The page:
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Faithful, not successful: A review of "Shrink" by Tim Suttle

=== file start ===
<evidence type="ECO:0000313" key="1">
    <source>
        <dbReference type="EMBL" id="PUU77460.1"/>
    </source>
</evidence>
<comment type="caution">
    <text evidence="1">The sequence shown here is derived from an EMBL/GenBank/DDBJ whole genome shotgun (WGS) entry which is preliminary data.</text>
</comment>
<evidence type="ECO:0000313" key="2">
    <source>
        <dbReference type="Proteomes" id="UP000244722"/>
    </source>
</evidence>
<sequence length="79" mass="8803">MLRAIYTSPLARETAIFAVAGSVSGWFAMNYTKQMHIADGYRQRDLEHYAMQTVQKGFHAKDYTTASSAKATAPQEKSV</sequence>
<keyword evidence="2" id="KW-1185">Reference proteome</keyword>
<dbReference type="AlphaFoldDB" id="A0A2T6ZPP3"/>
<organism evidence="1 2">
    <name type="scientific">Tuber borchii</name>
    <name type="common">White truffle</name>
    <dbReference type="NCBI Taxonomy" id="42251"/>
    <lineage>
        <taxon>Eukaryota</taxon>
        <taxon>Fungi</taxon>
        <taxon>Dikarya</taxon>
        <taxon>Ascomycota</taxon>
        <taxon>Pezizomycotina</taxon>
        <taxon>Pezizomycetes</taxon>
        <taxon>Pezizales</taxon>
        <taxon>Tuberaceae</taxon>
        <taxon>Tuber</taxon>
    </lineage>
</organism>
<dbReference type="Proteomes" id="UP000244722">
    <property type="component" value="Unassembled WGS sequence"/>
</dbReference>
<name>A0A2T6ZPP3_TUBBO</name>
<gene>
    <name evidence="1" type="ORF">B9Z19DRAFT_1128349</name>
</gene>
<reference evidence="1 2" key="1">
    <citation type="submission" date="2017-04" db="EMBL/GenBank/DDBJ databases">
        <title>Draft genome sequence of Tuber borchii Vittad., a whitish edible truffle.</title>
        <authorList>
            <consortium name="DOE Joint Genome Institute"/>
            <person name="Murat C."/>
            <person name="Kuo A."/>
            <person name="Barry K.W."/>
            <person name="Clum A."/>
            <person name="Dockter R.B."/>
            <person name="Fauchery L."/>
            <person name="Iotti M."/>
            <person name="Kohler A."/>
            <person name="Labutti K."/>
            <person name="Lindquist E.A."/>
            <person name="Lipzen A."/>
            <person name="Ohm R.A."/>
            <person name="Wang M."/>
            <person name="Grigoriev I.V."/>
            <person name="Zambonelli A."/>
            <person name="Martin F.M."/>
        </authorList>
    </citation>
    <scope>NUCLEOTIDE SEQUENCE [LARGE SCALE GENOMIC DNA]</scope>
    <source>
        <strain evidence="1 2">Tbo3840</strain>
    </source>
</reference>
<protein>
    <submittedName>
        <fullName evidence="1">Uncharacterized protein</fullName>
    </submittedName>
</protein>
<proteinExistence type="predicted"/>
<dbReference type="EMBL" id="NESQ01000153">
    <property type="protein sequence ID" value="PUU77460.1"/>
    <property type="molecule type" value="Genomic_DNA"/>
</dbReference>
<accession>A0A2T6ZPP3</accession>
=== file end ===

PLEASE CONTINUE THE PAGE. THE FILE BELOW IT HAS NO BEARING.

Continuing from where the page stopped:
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Shrink book review By Bob San Pascual As I read Pastor Tim Suttle’s book, Shrink: Faithful Ministry in a Church- Growth Culture, I found myself YOL (yelling out loud), “Yes! Yes! It’s faithfulness, not success, that matters.” This reminded me of an axiom I heard early in my ministry, though have sometimes forgotten: “We’re called to be faithful, not successful.” His desire is that ministers follow John the Baptist’s example (“He [Jesus] must increase, but I must decrease”) rather than seeking a bigger church, a bigger profile, etc. Suttle takes aim at the business practices that many churches have adopted, the church growth movement, and even some megachurches, though he does acknowledge the good effect that some megachurches have had on his life and on those of others. While I confess to not being familiar with the church growth movement, he’s seen the harm that it’s inflicted on local churches. He’s seen the harm that churches of all sizes have inflicted on themselves as they applied business practices and techniques at the expense of the radical message of the Gospel. In Part 1, the main message Suttle tries to get across is: “Don’t try to be great.” Why not? Because “Great is the enemy of good.” Trying to be a great pastor in the mold of CEOs isn’t the model that Jesus gave us. Likewise, he tells his readers, “Don’t try to copy the megachurch.” Trying to make our churches great (read: megachurch) isn’t necessarily God’s desire for our churches. There are advantages to being small or medium-sized. He critiques the megachurch culture for several reasons, but primarily because they make Jesus fans rather than Jesus followers (p. 72). They can lead people to Christ, but they can’t lead them to maturity in Him. Suttle challenges us church leaders to make three changes in part 2: 1) From models to an eccelesiology; 2) From strategies to stories; and 3) From techniques to virtues. His message is to stop patterning our churches after models, especially megachurch models, and to begin to develop our own ecclesiologies—to build our churches from our conclusions of what the church is and what it’s to do. “This is what we default to, especially as evangelicals — we try to solve our problems by finding models of success and then copying them. When we sense trouble, we search for a model when what we need is a deep ecclesiology that will inform everything we do from top to bottom” (p. 81). Since I’ve never been part of a megachurch, I was fine with his critiques of them, but when he started criticizing the evangelical culture in chapter 4, he began to hit too close to home (smile). The final section of the book revolves around developing five virtues: vulnerability, cooperation, brokenness, patience, and fidelity. Although I don’t consider myself a competitive person, I do understand what Suttle is saying when he makes the observation about how we pastors compete with one another. Certainly the “I can top that” attitude is always just below the surface, if not outwardly apparent. Just as important as cooperation is patience: “Church growth is meant to be measured not in weekly attendance numbers, but in decades and half-centuries. If that is true, then patience is a leadership virtue none of us can afford to go without” (p. 216). I like this call to patience for both pastors and church members alike. It’s easy to become impatient when we don’t see numbers growing. He’s also on the mark when he says that our churches are going to have many more times of obscurity than sensational times. The miraculous and spectacular experiences will be few and far between; we shouldn’t expect them to be everyday occurrences. On fidelity, he writes: “I shared my hope that everyone in our church would be willing to stick around long enough to say one of two things: either ‘I told you so,’ or ‘You were right and I was wrong’” (p. 227). We ministers are greatly encouraged when members stick through the hard times, church fights, frustrations, and changes. I’m sure members would say the same about us. Shrink is for pastors everywhere, whether they’re serving in a small, medium, large, or super-sized church. It’s an encouragement for those of us in smaller churches and a challenge for those in larger ones. You don’t have to feel like a failure anymore. Just be faithful to Christ over the long haul, and especially through the wilderness times when you don’t see any progress. “Instead of chasing after pragmatic success, I pray for those who have the courage to pursue faithfulness no matter what the perceived results may be. I pray that we’ll have the humility to see that we have no right to quibble with the results of our ministry life. We only have the duty to be faithful in all the small things and leave the results in the hands of the loving God who holds our future” (p. 240). To this, I give my heartiest “Amen!” Bob San Pascual received his Bachelor of Science degree in Organizational Management from Nyack College and his Master of Divinity in Theological (and Biblical) Studies from Alliance Theological Seminary. He’s been in ministry since 1993 and has taught at Nyack College. Currently, he serves as a part- time pastor at one church and as a regular speaker at another. Bob’s passions are to study, teach, and write about God’s Word by His grace and for His glory. He’s the author of the ebook, I once was lost, but now am found: Poems and songs on life, love, and our Lord. His spiritual gifts include teaching and administration and his aim is to minister so that, as His people, we may be transformed by the Holy Spirit into the image of Christ and make disciples of all nations. He also enjoys reading, watching movies and sitcoms, and relaxing at the beach. You may follow him on Twitter @bobsanpascual or on Facebook.